On March 21, Bristol was trending worldwide on Twitter; but not for reasons I’d hoped. While thousands – including myself – had gathered in the city center to fight for our right to protest during the day, in the evening, protestors and police became caught up in violent scenes that were replayed all around the world the next morning.
While that was the first “Kill The Bill” protest in my hometown, over the last three weeks, there have been six more demonstrations against the ‘Police, Crime, Sentencing and Courts Bill’ – a proposed legislation our government is trying to introduce to give the police more power over how we protest. The new bill would allow officers to criminalize protests they deem a “public nuisance,” as well as allow them to impose start and finish times, set noise limits, and apply measures on the routes of demonstrations – in my eyes, everything that makes a protest, a protest.
Not only would this bill be in danger of violating international human rights laws about our right to protest, but it could also easily be manipulated by the police and used as yet another control tactic to further marginalize vulnerable communities in the UK.
This bill would also increase the maximum penalty for damaging a memorial – like when protestors in Bristol toppled the statue of slave trader, Edward Colston, last year – from three months imprisonment or a £2,500 fine, to 10 years or a £10,000 fine. To put that into context, in the UK currently, the maximum sentence for common assault is just six months imprisonment, while the punishment for actual bodily harm is five years maximum; if this bill got through parliament, there would be harsher penalties for damaging a statue than for attacking a woman. Yeah, you read that right.
Toppled statue of English slave trader Edward Colston will be retrieved from the harbor and exhibited in a museum, says Bristol City Council https://t.co/4FA6uwa7w3 📷: Keir Gravil pic.twitter.com/pvboqmI9Ad
— Reuters (@Reuters) June 10, 2020
If this bill got through parliament, there would be harsher penalties for damaging a statue than for attacking a woman.
To make matters worse, there is no section of the policing bill which addresses violence against women. Meanwhile, a little less than a month ago, the horrendous murder of Sarah Everard – who was killed by a serving member of the police force itself – led to thousands of women sharing their horrific experiences of being harassed and raped at the hands of men; recently, the issue of women’s safety has been on everybody’s lips, so it seems especially dangerous for this bill to keep its mouth shut on the matter.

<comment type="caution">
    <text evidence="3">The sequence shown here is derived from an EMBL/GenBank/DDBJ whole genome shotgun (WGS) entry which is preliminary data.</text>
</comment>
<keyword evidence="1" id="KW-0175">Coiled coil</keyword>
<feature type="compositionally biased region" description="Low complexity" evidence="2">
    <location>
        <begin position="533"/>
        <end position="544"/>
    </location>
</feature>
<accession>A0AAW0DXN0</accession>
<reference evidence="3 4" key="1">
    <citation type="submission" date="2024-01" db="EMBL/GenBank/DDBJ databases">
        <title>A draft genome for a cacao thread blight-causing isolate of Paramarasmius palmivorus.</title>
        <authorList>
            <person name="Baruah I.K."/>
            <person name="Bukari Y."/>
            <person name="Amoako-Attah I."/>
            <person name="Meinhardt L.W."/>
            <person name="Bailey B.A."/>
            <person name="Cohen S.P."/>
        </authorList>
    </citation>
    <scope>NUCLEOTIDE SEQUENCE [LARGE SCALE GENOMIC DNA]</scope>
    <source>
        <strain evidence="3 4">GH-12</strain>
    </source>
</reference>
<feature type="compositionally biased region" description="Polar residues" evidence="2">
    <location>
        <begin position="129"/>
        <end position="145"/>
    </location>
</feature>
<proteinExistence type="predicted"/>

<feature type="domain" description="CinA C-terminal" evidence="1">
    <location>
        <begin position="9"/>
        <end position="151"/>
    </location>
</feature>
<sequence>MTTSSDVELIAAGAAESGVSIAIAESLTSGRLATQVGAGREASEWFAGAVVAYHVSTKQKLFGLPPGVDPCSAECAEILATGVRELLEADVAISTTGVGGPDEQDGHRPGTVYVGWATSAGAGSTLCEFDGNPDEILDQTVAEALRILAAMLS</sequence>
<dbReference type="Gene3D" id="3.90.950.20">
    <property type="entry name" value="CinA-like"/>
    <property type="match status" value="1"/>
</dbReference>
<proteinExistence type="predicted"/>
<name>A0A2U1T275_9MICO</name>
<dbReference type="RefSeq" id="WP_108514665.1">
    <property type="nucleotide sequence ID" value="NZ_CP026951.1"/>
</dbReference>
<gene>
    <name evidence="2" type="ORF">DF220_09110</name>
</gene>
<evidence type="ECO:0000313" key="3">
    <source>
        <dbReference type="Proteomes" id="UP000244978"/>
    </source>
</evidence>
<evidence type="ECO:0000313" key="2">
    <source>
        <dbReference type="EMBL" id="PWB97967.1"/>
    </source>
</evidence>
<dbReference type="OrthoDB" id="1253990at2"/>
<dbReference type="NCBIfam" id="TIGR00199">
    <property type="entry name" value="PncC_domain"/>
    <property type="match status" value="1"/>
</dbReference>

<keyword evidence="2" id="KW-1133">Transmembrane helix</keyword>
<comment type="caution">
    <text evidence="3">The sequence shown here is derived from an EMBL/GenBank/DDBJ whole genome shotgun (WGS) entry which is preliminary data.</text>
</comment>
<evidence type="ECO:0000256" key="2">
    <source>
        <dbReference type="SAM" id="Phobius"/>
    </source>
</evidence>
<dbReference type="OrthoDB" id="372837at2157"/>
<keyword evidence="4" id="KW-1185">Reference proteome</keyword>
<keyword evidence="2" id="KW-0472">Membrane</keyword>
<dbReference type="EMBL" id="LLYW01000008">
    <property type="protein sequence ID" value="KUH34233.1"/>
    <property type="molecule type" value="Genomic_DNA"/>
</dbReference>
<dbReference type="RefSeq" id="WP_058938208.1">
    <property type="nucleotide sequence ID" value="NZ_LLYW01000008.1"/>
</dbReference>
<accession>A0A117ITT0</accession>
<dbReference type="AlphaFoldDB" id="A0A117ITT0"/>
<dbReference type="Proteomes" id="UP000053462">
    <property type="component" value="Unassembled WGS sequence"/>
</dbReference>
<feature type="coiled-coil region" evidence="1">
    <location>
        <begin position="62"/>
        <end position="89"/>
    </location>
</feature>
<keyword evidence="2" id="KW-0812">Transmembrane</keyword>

Not to mention that the actions of the Met Police in London at the vigil for Sarah Everard last month have also caused many – including myself – to question whether giving the police more power over protests is a good idea.
Despite images and videos of officers handling female protestors roughly leading to widespread condemnation, a recent inspectorate review of that night has claimed that the Met’s controversial use of force was justified as officers feared the risk of Coronavirus spreading had increased.
That may be so, but all I know is that when I first saw this picture on Twitter, I was chilled to my bones.
Visual politics 101. Patsy Stevenson being arrested at a vigil last night for Sarah Everard, a serving Metropolitan Police Officer has been charged with her murder. This is what 'policing by consent' apparently looks like. (Photo: Jack Hill (?)) https://t.co/Lwr6dSqGv3 pic.twitter.com/20gsmjaHE2
— Lewis Bush (@Lewis__Bush) March 14, 2021
I’m proud that Bristol is known as a liberal city across the UK and one that stands up for what we believe in. We’re no strangers to demonstrations, just look at our branch of Extinction Rebellion in the city, or the toppling of the Colston statue – which I’m upset I wasn’t there to witness in person – or the multiple Black Lives Matter marches – which I’m so glad I was.
As of yet, no group has come forward to claim responsibility for organizing these demonstrations, and before I started my supermarket shift the other day, a customer told me they had stopped buses going into the city center since there was another protest planned later that evening. But the demonstrations are becoming less violent; last Tuesday, the ‘kill the bill’ protest was peaceful, with riot police on standby yet remaining largely out of sight.
Nonetheless, with the bill successfully passing its second reading in parliament and easing lockdown restrictions allowing for protests to legally take place now, it’s safe to say these demonstrations in Bristol aren’t stopping anytime soon.
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